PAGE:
A bill adding new restrictions on abortion and prohibiting public money from going to Planned Parenthood is headed to Gov. Rick Scott's desk.
The state Senate passed the bill Wednesday 24-15, largely along party lines, following House passage last week.
The legislation, House Bill 1411, mirrors legislation being challenged in court in other states including Texas.
Backers say it's aimed at protecting women's health and safety, but opponents say it's an unconstitutional attempt to restrict access to abortion and unlikely to survive a court challenge.
State and federal law already prevents public money from paying for abortions, but the bill prohibits state money for any service by an organization that also provides abortions.
Legislators said that will affect half a dozen clinics, including Planned Parenthood facilities that serve the poor under Medicaid and other federal programs.
The bill requires doctors who perform abortions have admitting privileges at a nearby hospital, or that the clinic have a patient transfer agreement. It redefines dates of gestation and pregnancy trimesters, which affect when abortions can be performed, and increases clinic inspection requirements and licensing fees.
Scott, Republican, has declined to say whether he'll sign the bill. A spokeswoman said he'll review it when it reaches his desk.
Senate sponsor Kelli Stargel, R-Lakeland, said the bill is about quality of care in clinics.
"It is not a bill that restricts a woman's right to choose ... It's getting the same level of care that she would have if she walked into any other clinic," she said.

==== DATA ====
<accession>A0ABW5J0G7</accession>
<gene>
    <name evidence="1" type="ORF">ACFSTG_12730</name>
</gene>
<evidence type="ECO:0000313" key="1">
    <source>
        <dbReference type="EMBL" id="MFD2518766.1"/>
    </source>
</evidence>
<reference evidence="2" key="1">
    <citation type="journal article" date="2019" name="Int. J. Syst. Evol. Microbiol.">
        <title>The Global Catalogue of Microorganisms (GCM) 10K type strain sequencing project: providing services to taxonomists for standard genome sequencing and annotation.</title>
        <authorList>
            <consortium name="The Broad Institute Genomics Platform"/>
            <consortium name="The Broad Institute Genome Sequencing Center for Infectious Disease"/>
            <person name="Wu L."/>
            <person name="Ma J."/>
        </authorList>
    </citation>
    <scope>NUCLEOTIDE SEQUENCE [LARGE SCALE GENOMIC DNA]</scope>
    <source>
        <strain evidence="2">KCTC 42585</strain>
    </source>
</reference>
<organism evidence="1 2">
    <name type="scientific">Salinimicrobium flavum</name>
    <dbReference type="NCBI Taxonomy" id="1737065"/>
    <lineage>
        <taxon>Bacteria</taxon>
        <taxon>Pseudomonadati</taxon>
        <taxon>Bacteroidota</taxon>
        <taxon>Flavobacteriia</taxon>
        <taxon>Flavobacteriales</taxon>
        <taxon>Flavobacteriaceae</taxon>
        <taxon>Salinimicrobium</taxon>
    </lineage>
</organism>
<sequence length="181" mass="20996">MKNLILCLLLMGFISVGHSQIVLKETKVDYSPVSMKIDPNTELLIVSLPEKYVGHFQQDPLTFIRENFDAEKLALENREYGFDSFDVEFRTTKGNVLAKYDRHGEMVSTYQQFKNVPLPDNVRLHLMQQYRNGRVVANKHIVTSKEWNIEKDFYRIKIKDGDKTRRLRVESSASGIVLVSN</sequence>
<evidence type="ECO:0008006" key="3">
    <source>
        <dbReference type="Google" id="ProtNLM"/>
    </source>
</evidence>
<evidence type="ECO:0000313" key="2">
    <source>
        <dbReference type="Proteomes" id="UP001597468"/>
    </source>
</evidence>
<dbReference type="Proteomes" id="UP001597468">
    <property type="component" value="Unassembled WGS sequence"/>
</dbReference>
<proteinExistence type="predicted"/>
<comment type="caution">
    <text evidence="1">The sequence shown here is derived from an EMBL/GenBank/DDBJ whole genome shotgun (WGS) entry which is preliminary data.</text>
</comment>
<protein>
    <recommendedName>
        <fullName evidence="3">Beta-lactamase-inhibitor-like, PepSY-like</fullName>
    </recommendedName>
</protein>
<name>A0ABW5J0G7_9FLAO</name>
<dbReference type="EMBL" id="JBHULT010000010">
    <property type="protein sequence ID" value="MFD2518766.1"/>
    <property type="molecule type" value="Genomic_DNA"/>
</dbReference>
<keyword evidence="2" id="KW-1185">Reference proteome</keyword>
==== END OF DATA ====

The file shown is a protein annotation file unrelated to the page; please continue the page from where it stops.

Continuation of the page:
Sen. Aaron Bean, R-Fernandina Beach, said tax money contributes to clinic operations even without paying for abortions.
"We pay their light bill, we pay their salaries, we pay all kinds of things when the state contracts with these clinics," he said. "Let's get Florida out of the abortion business."
But some backers suggested they favor the bill as a restriction on abortions.
"I rise to speak for those who cannot speak for themselves, those sweet, innocent babies ... whose very lives are threatened," said Sen. Alan Hays, R-Umatilla, calling abortion "genocide."
Stargel said patients at Planned Parenthood clinics will have alternatives available for services including contraception, pre-natal care and cancer screenings.
Opponents question that. Karen Harris, chairman of the Florida chapter of the American College of Obstetricians and Gynecologists, which opposes the bill, cited an Immokalee Planned Parenthood clinic likely to close under the law.
"A clinic with a mostly migrant population with really no other option for access to women's health services and contraception," she said.
The Florida chapter of the American Civil Liberties Union said the bill could affect more than 7,000 patients in Medicaid and other programs.
In Senate debate, opponents said the legislation would result in increased numbers of health-threatening, self-induced or illegal abortions, with no medical evidence that the bill's restrictions are needed.
During consideration of the bill, "There were no statistics on substantial injuries or deaths," said Sen. Darren Soto, D-Orlando. "No doctors, no nurses suggesting that the health of the woman was at stake."
Sen. Arthenia Joyner, D-Tampa, said the bill sprang from "a witch-hunt" against Planned Parenthood after last summer's controversy over allegations the organization sold fetal tissue.
"It is not about protecting life," she said. "What it is, is the latest attack on a woman's right, a woman's freedom to control her own destiny and make up her mind about her own body without government officials telling her what to do."
The ACLU is already suing the state over a bill enacted last year requiring a 24-hour waiting period for abortions. An ACLU spokesman stopped short of promising a court challenge over the new bill, saying it could depend on the outcome of the waiting period case.